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albstein

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We're at a point when people treat blockbusters as the ultimate benchmark of movies. If a superhero movie deviates just a wee little bit from the formula, it's "daring". If a superhero movie features a strong female characters for a change, it's "feminist". If an Avengers movie manages to assemble most of the famous stars and characters, then who cares if the movie has decent storytelling, interesting characterizations, actually funny dialogue, or well-made action sequences?

It's as if there were no Bette Davis, no Katharine Hepburn, no Sigourney Weaver or any of the other strong women of cinema before Wonder Woman was released (and they were far more than strong, they were nuanced, enigmatic, intelligent, and inscrutable). It's as if there had been no filmmakers like Spike Lee or John Singleton before Black Panther. It's as if there had been no Bullitt, no Bruce Lee and Jackie Chan before the "action" scenes in the MCU. And it's as if there had been no directors like John Carpenter and Paul Verhoeven, who found clever ways to make genre movies and get across socially relevant messages, without being on the nose.

As blockbusters become larger and larger, we expect less and less of cinema in general.
(Edited)
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ElMo

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Exactly. And you know what, the real problem is that we don't even have critics anymore like Roger Ebert, Pauline Kael, Bosley Crowther etc.

Any Youtuber, any community spokesperson, any "influential" freelance journalist or broadcaster can do the job, destroying a decent movie or saying about an average blockbuster that there's something 'relevant' about it, that it's a milestone or a stone in the pond of Hollywood's conservatism and nothing about the film by itself, opinions have been taken out from us but I think viewers are starting to realize it. 

I'm not dismissing the blockbuster genre, I just love what Cassavetes said here, when asked about ET:
https://www.youtube.com/watch?v=jbjj2xYU-IU
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albstein

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You have to dig deep to find exceptional critics nowadays. We have a little star on German Youtube (well, "star" is too much) who is an academic lecturer and quotes one or two philosophical books in each of his reviews, lol. He's been called pretentious and it's kinda true but I still like him most of the time.

Have you heard of Jonathan Rosenbaum? I recently discovered him and found some of his reviews quite interesting. There are also instances when Rosenbaum refers to Ebert's reviews and expands on them or explains something Ebert apparently didn't get.
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ElMo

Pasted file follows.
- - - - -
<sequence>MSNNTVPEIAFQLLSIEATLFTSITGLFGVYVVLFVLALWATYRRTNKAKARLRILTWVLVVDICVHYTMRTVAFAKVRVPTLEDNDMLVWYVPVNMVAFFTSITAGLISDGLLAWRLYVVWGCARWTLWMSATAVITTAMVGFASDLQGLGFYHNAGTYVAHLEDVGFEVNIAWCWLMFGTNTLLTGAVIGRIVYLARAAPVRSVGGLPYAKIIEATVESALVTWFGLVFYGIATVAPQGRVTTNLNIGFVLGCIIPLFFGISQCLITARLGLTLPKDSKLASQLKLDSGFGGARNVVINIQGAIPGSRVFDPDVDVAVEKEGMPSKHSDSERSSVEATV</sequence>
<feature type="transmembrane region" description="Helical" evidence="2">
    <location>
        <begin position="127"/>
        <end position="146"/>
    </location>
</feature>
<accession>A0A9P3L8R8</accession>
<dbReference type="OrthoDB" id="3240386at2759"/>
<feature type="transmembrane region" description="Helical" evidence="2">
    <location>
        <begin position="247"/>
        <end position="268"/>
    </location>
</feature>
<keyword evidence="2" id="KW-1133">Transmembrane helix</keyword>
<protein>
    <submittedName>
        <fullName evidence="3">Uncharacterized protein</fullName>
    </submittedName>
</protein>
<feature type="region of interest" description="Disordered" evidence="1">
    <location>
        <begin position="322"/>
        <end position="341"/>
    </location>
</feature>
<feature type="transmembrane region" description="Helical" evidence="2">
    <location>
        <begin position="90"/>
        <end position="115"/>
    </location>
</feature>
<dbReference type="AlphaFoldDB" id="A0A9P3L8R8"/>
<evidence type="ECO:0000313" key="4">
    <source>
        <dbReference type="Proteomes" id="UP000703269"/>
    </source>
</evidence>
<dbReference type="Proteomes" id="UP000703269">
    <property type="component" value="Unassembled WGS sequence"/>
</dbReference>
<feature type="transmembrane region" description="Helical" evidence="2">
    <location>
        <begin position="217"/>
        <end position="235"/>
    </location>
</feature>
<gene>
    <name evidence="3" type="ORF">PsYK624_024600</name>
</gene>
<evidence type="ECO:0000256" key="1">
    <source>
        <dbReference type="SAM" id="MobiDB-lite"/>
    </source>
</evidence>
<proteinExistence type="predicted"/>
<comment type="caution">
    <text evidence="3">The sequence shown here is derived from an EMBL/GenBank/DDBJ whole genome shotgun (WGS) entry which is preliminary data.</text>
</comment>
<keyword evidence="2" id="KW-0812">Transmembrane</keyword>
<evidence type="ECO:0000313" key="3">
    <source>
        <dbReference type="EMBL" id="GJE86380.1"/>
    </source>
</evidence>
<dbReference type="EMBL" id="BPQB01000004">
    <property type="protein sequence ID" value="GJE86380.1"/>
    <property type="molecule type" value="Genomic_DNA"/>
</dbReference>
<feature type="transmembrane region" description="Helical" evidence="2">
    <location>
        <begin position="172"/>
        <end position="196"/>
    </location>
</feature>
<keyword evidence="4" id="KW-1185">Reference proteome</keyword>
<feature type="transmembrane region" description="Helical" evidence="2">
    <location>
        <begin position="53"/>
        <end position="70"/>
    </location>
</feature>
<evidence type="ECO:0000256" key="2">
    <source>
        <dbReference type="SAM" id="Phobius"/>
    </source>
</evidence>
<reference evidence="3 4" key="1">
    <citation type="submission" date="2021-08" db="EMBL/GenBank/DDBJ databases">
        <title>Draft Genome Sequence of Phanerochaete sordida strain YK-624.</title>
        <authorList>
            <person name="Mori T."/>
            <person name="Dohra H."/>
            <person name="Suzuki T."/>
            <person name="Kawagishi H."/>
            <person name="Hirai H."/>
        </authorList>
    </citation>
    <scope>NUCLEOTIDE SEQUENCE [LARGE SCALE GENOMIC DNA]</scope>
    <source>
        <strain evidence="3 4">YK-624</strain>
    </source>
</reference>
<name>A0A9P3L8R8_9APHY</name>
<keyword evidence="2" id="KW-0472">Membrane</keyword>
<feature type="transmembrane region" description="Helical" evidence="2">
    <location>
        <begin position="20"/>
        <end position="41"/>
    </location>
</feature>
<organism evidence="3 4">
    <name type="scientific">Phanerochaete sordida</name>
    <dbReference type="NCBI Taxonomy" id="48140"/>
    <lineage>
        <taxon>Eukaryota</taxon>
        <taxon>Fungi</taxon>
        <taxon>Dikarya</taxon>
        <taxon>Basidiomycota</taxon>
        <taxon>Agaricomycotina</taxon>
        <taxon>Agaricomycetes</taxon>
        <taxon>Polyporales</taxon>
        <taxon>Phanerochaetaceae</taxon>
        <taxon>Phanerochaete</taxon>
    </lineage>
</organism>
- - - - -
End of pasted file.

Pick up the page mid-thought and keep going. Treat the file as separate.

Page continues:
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I'm sorry, I just caught up that last post... I'll check some Rosenbaum's review, you should check Bowsley Crowther's reviews from the NYTimes review, he reviewed every film from the early 40s to Bonnie and Clyde (a movie he despised) he's more academic than Kael and Ebert, but I like his prose :)
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albstein

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Yeah, Bosley Crowther is the go-to guy for all old (pre 1960) movies.
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rubyfruit76, Champion

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My favorites are 'A Woman Under the Influence' and 'Shadows,' although 'The Killing of a Chinese Bookie' was the first Cassavetes film I saw so has some pull, as well. I'd like to see the last five listed, none of which I've seen so far. 
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Peter, Champion

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"on December 1929"
"on February 1989"

should be "in"
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ElMo

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Fixed it :)
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Peter, Champion

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It turns out your description is too long for the poll to go live. I'm not sure how much you need to remove, but people can read it here in the thread instead.
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ElMo

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I cut the body :)
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Dan Dassow, Champion

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Ed Jones (XLIX)

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Congrats!
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Dan Dassow, Champion

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Congratulations ElMaruecan82 on your 571st live poll! As of 29-May-2019 9:11 PM Pacific your polls have 1,078,788 or more votes, for an average of 1,889 votes per poll.

Tribute to John Cassavetes (1929-1989)
7773rd Live Poll: https://www.imdb.com/poll/0emYiu9KN2o/
Seen: